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Create Custom Google Analytics Interfaces Using PHP - Page 2

by: W. Jason Gilmore
|
March 18, 2010

Retrieving a Web Site's Traffic Data

Notice how in the previous example I retrieved the profile IDs of each web site associated with my account. This is relevant because you request a web site's statistics using its assigned profile ID. You accompany the profile ID with several parameters that determine the nature of the data you'd like to query. You start by defining the query dimension, which determines the context in which you'd like to view the data. For instance, you might wish to learn more about the total number of page views for a given time period, but in what context? Page views according to country? Browser? Visitor type (returning or new)? You define this context (seven of which are allowed) within the requestReportData() method's first parameter.
Next, you define the desired metrics. I already mentioned page views as a metric example, but you can also query for useful data such as total time spent on the site, total visitors, and—if AdWords is integrated into your Analytics account—data such as the total number of times users clicked on a particular ad. To view a complete list of dimensions, metrics, and other parameters, see the Dimensions and Metrics Reference.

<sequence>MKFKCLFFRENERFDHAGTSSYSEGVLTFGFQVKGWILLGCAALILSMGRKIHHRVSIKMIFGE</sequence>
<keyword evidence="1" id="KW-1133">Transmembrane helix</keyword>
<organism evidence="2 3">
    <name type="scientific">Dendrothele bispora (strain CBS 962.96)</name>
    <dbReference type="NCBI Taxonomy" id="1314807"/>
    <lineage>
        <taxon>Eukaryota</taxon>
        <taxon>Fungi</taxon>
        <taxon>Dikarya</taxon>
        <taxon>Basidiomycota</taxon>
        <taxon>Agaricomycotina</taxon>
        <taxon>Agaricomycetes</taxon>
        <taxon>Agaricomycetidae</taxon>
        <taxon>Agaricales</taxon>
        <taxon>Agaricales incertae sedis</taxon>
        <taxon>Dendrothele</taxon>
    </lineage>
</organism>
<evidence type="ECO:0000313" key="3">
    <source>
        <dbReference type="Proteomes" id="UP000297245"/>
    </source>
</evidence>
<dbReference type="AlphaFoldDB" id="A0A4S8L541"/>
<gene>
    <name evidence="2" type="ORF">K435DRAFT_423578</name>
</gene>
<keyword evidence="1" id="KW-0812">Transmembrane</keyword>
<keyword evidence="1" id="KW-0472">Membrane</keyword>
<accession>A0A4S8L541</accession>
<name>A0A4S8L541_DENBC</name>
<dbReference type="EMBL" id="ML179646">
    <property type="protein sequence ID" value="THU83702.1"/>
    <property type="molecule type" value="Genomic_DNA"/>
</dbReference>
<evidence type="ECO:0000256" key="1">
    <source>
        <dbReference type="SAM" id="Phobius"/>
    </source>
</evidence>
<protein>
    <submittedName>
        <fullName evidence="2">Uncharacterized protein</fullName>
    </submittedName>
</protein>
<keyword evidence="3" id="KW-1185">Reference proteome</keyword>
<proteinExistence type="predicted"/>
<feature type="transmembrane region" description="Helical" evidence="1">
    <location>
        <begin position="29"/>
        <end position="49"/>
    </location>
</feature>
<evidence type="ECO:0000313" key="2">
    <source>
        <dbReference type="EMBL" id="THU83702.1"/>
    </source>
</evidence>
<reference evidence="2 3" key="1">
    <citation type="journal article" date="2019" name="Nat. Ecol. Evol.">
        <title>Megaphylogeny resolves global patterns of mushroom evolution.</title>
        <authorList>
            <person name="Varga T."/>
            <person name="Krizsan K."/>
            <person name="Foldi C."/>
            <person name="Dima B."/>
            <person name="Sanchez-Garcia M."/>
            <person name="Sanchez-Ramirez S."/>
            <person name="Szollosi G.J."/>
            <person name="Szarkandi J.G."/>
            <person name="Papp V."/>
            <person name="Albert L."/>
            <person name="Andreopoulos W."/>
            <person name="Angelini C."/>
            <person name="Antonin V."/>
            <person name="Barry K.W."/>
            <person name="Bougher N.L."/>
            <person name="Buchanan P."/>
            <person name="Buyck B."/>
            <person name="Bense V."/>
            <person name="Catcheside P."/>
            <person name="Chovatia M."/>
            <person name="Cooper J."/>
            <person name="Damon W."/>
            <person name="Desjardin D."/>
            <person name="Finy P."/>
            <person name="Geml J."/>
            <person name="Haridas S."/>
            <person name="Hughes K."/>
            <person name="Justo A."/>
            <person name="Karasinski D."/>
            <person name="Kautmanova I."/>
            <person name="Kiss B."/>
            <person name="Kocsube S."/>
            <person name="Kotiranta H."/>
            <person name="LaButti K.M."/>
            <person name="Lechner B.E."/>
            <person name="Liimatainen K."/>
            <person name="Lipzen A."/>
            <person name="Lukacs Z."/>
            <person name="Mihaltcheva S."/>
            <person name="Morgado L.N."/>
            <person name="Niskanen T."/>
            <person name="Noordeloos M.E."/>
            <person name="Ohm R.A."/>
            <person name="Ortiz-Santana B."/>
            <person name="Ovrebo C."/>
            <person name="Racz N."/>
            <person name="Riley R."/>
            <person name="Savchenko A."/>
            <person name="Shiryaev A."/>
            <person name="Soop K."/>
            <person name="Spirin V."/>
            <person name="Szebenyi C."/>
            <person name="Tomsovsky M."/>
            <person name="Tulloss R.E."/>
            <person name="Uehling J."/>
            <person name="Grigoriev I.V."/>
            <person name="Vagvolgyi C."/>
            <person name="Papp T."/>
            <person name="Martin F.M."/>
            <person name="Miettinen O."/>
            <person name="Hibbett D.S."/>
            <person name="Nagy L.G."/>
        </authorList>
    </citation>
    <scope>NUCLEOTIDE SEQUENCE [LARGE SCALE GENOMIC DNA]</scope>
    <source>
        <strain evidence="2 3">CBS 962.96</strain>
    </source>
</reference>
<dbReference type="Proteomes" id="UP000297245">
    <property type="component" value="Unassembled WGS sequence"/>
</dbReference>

Let's consider an example. Suppose you wanted to retrieve a list of visits that have occurred during the past 24 hours according to country:
$ga->requestReportData(12345678, array('country'), // Set the context
array('visits'), // Retrieve total number of visits
array('-visits'), // Display in descending order
'', // Optional filter
'2010-03-09', // Query start date
'2010-03-09'); // Query end date

foreach($ga->getResults() as $result)
{
echo '<strong>'.$result.'</strong><br />';
echo 'Visits: ' . $result->getVisits() . '<br />';
Executing this script produces output similar to the following:
India
Visits: 11
United Kingdom
Visits: 11
United States
Visits: 9
Spain
Visits: 5
Croatia
Visits: 3
Indonesia
Visits: 3
Romania
Visits: 3
This is just one of countless query combinations at your disposal. To learn more about what's possible, see the Google Analytics Data Export API's Data Feed documentation.

So Much More Is Possible

The example provided in this tutorial barely touches the surface in terms of what's possible with the Google Analytics Data Export API. Check out this gallery of examples for some insight and inspiration regarding just how far you can go using this powerful API. And as always, if you've done something interesting with what you learn in this tutorial, let us know about it in the comments!

About the Author

Jason Gilmore is the founder of EasyPHPWebsites.com and the author of several popular books, including "Easy PHP Web sites with the Zend Framework" and "Beginning PHP and MySQL: From Novice to Professional" (currently in its third edition). Check out his new DZone reference card, titled "Getting Started with the Zend Framework."

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